Newtown Shooting Raises Questions About Mental Health Funding

Dec 20, 2012

Little information is available yet to conclude whether the shooter in Newtown, Connecticut was diagnosed with or treated for mental illness. But last week’s incident has raised questions around the country about mental health--specifically, funding for mental health treatment and services. Ruby de Luna looks at how Washington’s mental health services have fared over the years.

Amnon Schoenfeld has worked in the mental health field for more than thirty years. In all that time, Schoenfeld says it’s always been underfunded. Schoenfeld is director of King County’s Mental Health Chemical Abuse and Dependency Services. The agency provides outpatient treatment primarily for people on Medicaid, and low income people. Schoenfeld says in recent years the situation has been very challenging.

Starting in 2009 state lawmakers made major cuts in both mental health and substance abuse services. To date, funding has been slashed by more than 15 percent. At the same time, demand for services grew by 40 percent. These budget cuts meant people are getting less attention because case managers are spread thin. Many programs that keep people out of hospital were cut, too.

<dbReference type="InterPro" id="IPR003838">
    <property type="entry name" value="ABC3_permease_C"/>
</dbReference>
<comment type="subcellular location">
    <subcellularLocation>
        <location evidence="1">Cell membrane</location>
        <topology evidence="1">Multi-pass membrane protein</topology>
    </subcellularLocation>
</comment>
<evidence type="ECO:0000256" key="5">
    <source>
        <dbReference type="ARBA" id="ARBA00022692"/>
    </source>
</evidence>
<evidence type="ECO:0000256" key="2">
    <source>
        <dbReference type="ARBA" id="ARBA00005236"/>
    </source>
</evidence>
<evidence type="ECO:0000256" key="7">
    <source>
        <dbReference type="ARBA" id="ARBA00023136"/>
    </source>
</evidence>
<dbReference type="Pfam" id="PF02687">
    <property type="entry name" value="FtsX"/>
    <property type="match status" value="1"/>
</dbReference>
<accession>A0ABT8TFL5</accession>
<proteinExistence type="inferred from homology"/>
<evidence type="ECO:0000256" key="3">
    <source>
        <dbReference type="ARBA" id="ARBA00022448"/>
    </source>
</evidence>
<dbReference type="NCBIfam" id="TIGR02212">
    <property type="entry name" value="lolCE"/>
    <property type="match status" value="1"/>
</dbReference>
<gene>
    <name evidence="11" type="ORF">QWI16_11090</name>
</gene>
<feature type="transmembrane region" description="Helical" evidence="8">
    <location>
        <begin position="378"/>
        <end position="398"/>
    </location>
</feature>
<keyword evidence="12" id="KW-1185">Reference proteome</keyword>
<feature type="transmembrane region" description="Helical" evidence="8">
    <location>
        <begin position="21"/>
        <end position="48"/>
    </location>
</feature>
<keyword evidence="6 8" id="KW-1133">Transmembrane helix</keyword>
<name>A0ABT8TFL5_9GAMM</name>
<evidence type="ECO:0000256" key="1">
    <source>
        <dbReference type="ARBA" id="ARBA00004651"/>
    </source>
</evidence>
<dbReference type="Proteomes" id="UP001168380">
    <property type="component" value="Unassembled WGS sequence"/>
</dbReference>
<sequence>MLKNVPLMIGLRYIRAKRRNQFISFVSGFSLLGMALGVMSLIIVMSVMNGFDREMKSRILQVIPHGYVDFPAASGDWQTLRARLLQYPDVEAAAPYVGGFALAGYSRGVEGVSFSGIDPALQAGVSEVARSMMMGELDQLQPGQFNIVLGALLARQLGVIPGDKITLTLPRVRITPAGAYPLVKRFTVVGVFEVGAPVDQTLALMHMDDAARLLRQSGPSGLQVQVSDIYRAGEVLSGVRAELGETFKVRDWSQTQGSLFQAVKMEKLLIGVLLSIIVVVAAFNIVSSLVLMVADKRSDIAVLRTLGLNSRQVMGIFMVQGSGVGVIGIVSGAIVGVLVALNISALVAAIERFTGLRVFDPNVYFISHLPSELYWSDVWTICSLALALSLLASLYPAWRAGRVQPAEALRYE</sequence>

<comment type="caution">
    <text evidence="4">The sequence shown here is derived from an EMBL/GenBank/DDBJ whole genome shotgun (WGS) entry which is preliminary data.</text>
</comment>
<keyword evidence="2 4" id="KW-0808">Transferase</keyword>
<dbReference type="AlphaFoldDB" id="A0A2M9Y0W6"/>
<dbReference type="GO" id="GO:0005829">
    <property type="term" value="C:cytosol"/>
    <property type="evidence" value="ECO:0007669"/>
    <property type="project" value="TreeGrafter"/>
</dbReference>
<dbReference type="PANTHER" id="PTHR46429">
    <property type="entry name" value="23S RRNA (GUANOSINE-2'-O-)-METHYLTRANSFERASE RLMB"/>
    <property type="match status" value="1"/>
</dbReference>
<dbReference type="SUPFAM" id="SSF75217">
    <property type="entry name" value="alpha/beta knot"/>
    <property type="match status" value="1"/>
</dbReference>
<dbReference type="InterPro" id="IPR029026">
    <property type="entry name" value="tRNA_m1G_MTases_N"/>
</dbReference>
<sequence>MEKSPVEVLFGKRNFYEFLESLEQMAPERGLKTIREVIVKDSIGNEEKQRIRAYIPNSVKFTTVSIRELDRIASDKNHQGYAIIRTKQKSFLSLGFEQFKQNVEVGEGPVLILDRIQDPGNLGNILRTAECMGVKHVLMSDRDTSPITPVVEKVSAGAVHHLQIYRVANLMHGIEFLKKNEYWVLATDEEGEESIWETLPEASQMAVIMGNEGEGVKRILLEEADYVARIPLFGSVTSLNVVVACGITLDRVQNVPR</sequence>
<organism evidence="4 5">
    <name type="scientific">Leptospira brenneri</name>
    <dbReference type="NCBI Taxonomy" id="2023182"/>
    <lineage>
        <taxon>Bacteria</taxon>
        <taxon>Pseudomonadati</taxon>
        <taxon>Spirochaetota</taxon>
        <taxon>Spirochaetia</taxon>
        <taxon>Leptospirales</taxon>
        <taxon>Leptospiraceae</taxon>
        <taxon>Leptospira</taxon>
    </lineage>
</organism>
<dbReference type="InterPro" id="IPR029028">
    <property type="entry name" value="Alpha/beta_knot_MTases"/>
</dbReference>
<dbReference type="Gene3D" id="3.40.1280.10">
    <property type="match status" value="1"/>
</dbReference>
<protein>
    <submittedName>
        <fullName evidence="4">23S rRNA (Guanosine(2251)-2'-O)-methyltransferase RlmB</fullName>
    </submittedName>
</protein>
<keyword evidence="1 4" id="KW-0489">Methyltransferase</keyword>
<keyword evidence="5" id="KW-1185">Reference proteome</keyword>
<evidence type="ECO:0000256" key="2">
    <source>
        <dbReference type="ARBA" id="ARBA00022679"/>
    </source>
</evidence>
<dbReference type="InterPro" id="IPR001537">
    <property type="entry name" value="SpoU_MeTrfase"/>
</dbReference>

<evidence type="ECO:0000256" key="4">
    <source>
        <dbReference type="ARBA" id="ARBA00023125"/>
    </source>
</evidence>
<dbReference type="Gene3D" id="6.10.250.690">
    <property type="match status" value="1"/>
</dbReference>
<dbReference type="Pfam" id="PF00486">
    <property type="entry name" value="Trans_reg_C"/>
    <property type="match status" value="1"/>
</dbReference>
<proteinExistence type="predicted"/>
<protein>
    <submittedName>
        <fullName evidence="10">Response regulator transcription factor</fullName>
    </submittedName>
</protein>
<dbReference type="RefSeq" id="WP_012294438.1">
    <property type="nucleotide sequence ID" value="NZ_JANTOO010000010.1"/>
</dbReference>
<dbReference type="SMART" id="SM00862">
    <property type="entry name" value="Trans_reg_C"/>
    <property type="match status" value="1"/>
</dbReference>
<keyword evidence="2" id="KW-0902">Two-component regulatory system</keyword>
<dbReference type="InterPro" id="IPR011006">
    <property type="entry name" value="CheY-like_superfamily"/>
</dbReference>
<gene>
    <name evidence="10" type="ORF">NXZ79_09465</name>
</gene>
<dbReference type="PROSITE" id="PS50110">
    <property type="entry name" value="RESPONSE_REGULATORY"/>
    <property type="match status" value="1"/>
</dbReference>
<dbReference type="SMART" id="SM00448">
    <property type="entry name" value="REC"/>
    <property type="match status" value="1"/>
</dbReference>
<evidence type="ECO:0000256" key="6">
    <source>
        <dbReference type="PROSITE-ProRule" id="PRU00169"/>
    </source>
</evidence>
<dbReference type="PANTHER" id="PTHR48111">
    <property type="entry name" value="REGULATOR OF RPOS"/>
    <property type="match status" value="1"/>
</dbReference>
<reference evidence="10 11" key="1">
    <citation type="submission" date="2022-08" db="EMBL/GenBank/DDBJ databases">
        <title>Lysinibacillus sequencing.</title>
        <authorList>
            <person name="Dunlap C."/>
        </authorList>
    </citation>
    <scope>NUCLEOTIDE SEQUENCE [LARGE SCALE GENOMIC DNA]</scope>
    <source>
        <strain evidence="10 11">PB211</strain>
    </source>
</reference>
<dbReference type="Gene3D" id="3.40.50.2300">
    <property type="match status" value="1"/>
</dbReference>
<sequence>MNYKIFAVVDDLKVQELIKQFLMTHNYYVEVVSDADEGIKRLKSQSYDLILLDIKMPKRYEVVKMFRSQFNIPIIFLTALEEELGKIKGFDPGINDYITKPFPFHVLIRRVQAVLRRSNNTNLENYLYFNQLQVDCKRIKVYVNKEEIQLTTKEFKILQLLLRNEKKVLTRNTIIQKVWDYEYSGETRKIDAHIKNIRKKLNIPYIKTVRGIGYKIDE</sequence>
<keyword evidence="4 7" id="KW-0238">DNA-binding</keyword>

Schoenfeld: “Things like crisis respite beds for people in crisis, crisis diversion, hospital diversion beds, homeless outreach and stabilization services, some of our residential treatment beds we’ve had to close down. Next day appointments for people who are in crisis, we’ve had to reduce the number of slots available.”

King County has filled some of the funding gaps. In 2007 the county council raised the sales tax to pay for outpatient mental health and substance abuse services. That levy expires in 2016.

Schoenfeld says funding is important to make sure people get the help they need. But just as crucial, is removing the stigma of mental illness.

Schoenfeld: “The stigma is so destructive because that it keeps people from seeking treatment because of the way people are going to perceive them.”

Schoenfeld says he’s relieved to see in the governor’s budget proposal that no cuts have been planned for mental health. But that could change when the legislature convenes, and the new governor takes office in January.

Copyright 2012 Northwest Public Radio